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Does aortic valve stenosis get worse with age?

Does aortic valve stenosis get worse with age?

Although some people have aortic stenosis because of a congenital heart defect called a bicuspid aortic valve, this condition more commonly develops during aging as calcium or scarring damages the valve and restricts the amount of blood flowing through.

When does aortic stenosis require surgery?

Mild to moderate aortic stenosis typically does not require surgery. But, surgery is necessary for severe cases of aortic stenosis. If left untreated, severe aortic stenosis can result in heart failure.

Is exercise good for aortic stenosis?

Exercising regularly is important. If you have mild aortic stenosis, just about any type of regular exercise is good for you. If you have more severe aortic stenosis, you should still exercise, but avoid strenuous forms. To stay safe, check with your doctor before starting any exercise program.

What are the stages of aortic stenosis?


C1 Asymptomatic severe AS
C2 Asymptomatic severe AS with LV dysfunction
D1 Symptomatic severe high-gradient AS
D2 Symptomatic severe low-flow/low gradient AS with reduced LVEF

What does it mean if you have aortic valve stenosis?

One of the most common and most serious valve problems is called aortic valve stenosis. Stenosis can mean that the leaflets or cusps of your valve have thickened or scarred and don’t open as well as they should. So with each beat, less blood leaves the heart to go out and nourish your body. Over time,…

Can a child with aortic stenosis be made normal?

The valve can be treated to improve the obstruction and leak, but the valve can’t be made normal. Children with aortic stenosis will need treatment when the pressure in the left ventricle is high (even though there may be no symptoms). In most children the obstruction can be relieved during cardiac catheterization by balloon valvotomy.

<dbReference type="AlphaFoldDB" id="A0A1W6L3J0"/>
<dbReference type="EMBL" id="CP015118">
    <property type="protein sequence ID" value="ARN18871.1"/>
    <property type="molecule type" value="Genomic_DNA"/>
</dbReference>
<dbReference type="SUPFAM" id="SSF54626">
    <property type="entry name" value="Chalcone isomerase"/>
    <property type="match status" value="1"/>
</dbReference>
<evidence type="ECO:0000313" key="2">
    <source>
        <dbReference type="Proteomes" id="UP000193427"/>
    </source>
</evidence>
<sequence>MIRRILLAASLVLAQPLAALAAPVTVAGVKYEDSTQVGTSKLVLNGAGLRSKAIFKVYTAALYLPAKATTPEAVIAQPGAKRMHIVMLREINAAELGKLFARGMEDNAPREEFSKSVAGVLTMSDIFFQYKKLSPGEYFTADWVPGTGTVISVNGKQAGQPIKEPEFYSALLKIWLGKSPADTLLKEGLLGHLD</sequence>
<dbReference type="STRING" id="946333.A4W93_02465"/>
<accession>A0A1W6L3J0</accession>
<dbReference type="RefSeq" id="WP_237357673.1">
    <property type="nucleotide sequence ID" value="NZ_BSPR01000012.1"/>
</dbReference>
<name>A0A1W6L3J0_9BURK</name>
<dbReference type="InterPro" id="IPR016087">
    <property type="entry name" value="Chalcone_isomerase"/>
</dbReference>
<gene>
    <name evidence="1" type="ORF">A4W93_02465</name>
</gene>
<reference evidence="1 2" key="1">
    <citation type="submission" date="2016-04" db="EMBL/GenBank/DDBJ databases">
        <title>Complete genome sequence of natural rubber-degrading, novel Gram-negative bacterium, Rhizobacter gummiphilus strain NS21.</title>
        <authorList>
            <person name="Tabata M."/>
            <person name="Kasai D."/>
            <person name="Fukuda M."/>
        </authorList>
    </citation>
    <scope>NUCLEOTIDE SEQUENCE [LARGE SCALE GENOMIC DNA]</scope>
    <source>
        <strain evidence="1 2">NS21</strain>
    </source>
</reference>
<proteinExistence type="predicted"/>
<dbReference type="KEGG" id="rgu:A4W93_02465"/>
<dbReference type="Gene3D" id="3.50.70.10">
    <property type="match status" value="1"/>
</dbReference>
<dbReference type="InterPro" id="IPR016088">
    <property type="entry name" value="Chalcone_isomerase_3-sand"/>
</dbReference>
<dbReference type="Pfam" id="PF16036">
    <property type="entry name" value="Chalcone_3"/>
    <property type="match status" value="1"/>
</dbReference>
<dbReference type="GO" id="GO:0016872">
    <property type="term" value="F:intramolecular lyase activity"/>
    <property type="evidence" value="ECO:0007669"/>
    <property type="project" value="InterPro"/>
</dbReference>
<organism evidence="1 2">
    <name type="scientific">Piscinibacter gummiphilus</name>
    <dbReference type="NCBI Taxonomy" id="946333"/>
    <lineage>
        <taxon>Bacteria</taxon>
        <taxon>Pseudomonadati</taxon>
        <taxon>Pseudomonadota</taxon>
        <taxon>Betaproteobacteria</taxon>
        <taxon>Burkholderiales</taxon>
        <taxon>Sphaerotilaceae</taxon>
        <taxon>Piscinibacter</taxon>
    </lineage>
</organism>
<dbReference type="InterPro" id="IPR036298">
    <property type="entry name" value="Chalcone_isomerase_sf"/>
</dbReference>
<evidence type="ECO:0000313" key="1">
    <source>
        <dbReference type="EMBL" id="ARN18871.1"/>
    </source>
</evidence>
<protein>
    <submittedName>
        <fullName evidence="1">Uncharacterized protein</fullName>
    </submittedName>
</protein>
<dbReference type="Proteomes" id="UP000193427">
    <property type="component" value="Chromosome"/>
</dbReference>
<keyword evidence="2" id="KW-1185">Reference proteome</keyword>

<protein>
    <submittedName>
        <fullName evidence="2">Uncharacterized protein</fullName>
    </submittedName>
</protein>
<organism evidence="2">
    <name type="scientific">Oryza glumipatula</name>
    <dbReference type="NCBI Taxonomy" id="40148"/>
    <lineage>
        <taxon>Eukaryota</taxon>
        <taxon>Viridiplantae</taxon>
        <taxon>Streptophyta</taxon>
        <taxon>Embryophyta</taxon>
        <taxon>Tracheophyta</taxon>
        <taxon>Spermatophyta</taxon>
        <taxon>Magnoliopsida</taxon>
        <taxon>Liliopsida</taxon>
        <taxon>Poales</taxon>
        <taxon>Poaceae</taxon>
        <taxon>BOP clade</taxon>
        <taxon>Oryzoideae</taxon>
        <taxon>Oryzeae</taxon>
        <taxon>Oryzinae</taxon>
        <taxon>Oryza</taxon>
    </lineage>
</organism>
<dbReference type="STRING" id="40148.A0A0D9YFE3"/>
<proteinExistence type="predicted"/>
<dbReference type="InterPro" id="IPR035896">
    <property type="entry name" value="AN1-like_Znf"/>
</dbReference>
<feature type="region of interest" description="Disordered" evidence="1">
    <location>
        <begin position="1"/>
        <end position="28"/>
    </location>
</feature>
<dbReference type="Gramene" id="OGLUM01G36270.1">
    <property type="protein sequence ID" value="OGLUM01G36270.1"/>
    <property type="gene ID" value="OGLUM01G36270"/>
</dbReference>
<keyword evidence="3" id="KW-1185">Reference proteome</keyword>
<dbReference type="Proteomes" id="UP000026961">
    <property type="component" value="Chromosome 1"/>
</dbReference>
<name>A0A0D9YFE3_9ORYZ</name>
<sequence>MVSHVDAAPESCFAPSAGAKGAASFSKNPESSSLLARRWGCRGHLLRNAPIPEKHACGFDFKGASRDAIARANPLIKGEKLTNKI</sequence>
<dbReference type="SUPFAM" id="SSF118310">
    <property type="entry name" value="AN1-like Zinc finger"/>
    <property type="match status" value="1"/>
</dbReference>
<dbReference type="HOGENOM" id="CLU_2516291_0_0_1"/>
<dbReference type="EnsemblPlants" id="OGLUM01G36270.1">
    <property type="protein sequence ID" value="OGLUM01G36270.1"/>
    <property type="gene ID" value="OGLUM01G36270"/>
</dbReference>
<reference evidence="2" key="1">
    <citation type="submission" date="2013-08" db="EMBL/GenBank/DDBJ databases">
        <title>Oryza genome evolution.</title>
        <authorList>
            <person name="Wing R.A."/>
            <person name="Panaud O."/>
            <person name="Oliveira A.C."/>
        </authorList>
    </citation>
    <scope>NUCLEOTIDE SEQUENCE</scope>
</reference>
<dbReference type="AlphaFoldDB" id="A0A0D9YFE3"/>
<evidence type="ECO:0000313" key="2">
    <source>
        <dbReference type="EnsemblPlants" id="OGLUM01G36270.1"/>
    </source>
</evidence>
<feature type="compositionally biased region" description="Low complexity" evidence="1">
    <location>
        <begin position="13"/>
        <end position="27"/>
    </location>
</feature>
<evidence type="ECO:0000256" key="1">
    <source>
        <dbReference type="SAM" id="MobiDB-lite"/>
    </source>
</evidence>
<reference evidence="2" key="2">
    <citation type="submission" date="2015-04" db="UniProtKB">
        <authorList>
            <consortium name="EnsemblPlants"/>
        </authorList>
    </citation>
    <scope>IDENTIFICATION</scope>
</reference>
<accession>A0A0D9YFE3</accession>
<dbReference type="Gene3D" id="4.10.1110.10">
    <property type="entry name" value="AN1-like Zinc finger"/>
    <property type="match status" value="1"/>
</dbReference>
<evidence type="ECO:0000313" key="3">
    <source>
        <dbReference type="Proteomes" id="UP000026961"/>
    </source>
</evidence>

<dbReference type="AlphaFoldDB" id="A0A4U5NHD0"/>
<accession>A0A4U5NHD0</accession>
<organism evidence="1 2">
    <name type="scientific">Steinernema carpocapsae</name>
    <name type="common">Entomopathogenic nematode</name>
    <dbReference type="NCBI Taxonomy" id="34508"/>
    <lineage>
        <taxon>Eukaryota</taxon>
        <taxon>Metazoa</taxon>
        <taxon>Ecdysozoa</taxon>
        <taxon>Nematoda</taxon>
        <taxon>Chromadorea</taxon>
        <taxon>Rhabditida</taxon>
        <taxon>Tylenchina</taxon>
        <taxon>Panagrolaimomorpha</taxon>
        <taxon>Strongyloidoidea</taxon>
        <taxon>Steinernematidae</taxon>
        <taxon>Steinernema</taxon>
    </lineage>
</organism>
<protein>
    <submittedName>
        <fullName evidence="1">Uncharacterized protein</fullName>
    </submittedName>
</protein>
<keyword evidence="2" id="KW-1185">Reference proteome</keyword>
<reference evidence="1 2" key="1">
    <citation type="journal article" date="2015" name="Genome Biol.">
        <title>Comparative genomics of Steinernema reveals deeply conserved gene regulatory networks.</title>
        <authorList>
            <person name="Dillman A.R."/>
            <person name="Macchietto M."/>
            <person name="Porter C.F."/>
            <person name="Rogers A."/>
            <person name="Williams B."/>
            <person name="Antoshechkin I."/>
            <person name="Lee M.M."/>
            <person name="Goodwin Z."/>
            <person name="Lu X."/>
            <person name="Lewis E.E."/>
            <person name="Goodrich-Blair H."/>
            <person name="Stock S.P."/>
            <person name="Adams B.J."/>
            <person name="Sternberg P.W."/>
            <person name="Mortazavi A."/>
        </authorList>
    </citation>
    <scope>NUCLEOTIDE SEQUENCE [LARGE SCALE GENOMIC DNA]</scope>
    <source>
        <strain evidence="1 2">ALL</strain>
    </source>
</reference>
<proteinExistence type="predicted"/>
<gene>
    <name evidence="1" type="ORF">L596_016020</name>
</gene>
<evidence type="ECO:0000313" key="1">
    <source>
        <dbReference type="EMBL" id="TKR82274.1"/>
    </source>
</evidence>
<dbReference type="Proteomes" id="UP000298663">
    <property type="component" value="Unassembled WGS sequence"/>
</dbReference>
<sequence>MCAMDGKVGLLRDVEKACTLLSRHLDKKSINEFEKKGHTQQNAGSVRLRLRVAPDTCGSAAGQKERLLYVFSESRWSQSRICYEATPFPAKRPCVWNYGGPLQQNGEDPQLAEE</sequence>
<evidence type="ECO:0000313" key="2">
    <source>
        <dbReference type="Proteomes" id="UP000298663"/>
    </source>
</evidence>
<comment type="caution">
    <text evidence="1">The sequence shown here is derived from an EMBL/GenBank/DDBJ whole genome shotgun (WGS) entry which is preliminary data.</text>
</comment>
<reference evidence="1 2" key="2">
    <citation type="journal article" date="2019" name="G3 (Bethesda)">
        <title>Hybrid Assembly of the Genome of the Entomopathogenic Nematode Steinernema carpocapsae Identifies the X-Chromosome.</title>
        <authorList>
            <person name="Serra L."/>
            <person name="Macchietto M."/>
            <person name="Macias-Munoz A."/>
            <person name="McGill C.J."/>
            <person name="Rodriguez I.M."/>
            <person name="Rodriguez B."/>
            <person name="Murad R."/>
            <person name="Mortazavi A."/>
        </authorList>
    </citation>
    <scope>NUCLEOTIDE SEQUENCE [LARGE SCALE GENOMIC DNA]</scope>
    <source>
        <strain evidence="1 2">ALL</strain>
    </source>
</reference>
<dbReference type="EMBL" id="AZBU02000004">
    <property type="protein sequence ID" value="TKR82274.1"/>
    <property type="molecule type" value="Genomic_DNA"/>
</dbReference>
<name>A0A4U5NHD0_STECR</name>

What should the calcium score be for aortic valve stenosis?

In most cases, these patients present with a normal flow (stroke volume index ≥35/ml/m²), but low flow provides important prognostic information. To assess whether these patients truly present with severe AS, the calcium score should be measured using computed tomography (thresholds are 2,000 AU in males and 1,250 AU in females).

Can A strep throat infection cause aortic stenosis?

A complication of strep throat infection, rheumatic fever may result in scar tissue forming on the aortic valve. Scar tissue alone can narrow the aortic valve and lead to aortic valve stenosis. Scar tissue can also create a rough surface on which calcium deposits can collect, contributing to aortic valve stenosis later in life.

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